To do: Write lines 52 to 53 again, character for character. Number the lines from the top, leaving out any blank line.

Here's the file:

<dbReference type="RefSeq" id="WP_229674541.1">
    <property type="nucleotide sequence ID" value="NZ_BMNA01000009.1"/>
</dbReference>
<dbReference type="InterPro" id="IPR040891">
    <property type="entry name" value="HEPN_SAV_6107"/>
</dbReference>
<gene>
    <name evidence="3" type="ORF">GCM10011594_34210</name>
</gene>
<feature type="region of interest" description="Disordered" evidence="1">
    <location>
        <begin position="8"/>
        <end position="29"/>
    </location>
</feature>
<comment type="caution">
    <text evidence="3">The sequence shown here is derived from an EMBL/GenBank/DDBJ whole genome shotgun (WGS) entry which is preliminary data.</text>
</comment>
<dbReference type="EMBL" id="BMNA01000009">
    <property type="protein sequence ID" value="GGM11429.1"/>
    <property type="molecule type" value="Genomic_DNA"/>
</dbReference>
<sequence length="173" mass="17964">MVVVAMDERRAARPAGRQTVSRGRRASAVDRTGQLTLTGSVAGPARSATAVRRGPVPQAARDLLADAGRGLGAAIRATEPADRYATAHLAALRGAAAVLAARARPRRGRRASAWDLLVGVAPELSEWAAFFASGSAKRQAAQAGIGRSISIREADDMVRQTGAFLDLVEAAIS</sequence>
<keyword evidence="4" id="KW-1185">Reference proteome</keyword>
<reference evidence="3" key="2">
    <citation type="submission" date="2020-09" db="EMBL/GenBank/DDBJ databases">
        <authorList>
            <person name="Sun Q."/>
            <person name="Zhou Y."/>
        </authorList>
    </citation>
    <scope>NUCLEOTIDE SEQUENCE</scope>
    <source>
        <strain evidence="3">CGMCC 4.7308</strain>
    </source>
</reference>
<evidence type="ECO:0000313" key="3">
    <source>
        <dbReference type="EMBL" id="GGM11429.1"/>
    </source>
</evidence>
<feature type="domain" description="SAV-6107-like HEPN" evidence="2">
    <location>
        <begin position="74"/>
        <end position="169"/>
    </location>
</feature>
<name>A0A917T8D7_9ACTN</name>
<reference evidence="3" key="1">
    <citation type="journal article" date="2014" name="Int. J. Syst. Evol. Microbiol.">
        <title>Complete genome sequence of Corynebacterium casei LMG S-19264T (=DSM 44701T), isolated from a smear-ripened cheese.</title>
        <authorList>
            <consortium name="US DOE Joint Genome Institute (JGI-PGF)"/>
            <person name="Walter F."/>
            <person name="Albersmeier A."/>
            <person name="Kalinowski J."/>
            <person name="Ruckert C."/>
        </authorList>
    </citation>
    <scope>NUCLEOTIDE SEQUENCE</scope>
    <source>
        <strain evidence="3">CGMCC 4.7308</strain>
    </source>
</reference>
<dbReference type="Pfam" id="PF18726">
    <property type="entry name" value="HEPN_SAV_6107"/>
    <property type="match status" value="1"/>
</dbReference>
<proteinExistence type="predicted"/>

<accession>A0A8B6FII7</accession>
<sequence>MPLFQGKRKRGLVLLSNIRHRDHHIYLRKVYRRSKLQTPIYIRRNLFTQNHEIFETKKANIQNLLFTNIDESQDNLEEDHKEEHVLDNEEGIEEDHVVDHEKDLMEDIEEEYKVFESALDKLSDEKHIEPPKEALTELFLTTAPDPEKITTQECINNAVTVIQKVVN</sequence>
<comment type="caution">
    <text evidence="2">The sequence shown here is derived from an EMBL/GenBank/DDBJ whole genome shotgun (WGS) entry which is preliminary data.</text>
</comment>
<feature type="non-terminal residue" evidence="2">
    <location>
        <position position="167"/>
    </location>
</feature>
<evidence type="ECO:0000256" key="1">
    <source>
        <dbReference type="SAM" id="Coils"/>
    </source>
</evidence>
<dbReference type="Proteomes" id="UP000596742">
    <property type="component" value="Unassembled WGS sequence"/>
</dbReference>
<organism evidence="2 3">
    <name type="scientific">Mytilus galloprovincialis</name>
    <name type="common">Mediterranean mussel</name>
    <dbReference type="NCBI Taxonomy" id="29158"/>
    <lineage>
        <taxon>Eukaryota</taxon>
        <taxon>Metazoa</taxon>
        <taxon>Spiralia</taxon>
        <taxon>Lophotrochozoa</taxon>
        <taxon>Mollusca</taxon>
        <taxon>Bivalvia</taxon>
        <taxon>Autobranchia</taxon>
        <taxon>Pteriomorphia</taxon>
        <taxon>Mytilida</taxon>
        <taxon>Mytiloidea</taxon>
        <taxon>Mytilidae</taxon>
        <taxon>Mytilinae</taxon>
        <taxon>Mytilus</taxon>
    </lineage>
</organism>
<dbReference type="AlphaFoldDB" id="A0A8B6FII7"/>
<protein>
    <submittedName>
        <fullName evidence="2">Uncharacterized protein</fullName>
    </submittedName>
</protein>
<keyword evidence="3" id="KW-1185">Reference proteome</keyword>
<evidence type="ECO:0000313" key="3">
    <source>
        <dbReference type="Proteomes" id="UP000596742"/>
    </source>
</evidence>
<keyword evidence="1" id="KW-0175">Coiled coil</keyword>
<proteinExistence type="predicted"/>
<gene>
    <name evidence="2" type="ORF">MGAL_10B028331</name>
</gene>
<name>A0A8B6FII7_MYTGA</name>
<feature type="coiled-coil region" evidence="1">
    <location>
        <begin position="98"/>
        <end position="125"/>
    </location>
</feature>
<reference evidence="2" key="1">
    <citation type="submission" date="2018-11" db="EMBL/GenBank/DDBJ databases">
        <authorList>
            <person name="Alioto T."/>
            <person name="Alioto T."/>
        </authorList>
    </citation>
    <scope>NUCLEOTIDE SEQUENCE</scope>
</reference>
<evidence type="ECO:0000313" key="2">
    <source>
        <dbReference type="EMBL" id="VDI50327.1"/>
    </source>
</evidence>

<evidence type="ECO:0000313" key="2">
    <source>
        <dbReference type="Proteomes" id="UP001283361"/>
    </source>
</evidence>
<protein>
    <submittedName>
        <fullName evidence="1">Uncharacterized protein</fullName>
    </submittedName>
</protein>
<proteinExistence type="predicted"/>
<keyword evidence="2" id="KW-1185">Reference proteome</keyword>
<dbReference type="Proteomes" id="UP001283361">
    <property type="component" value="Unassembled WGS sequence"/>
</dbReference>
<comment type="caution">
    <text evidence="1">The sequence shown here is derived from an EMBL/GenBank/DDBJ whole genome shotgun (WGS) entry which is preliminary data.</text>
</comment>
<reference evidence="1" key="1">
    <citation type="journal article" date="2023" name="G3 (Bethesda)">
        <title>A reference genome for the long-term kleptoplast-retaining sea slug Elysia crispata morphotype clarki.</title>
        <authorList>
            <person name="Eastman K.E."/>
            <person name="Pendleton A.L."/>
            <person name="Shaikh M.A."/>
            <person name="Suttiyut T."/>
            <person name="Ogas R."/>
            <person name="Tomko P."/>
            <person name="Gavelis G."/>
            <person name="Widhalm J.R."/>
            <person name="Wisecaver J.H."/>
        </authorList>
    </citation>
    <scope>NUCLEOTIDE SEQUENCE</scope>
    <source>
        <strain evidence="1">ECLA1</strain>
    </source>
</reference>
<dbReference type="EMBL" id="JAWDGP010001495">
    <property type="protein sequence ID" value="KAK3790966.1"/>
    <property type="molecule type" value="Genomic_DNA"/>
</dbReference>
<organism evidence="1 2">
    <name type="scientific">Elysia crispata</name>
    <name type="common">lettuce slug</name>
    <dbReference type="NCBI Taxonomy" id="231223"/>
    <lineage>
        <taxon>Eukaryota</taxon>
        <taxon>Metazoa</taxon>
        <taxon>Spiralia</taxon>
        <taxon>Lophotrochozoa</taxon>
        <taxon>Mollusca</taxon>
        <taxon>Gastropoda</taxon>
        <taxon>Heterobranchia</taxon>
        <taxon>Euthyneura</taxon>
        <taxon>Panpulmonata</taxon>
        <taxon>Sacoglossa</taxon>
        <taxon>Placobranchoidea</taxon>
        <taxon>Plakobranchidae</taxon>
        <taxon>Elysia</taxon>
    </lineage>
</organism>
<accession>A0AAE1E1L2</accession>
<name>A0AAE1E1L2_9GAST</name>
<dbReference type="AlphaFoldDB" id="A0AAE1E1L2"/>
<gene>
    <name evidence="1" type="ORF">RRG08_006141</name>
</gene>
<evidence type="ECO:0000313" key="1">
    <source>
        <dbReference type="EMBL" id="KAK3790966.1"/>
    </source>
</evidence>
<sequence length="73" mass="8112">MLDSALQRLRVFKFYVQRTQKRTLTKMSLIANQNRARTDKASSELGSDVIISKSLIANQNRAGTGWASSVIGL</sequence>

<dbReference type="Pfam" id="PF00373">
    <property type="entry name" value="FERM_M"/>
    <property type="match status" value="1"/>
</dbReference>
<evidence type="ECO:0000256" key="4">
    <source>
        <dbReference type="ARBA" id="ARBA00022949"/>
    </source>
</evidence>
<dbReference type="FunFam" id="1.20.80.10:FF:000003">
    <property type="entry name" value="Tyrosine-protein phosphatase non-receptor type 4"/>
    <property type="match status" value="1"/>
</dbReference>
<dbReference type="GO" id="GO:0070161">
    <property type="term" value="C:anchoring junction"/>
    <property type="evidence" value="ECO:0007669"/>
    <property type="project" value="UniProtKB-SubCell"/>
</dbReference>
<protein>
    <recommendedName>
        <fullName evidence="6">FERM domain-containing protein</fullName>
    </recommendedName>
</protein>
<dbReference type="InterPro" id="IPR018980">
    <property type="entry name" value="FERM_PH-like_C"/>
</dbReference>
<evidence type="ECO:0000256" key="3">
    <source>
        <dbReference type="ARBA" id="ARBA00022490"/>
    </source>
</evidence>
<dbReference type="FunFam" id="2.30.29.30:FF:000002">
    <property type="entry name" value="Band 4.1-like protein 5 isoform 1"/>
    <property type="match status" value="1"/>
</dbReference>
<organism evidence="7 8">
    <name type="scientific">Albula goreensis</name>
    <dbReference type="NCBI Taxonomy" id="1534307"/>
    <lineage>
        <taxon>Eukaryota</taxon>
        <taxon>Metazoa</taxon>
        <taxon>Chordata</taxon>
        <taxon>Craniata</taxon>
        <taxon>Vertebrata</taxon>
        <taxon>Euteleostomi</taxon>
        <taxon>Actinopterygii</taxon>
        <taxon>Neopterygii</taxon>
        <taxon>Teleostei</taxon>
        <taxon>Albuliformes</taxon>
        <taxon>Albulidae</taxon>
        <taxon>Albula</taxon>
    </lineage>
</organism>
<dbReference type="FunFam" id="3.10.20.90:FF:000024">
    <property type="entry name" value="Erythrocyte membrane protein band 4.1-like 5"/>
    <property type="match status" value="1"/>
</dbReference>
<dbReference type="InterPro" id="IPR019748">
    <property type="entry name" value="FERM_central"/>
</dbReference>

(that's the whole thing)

        <authorList>
            <consortium name="US DOE Joint Genome Institute (JGI-PGF)"/>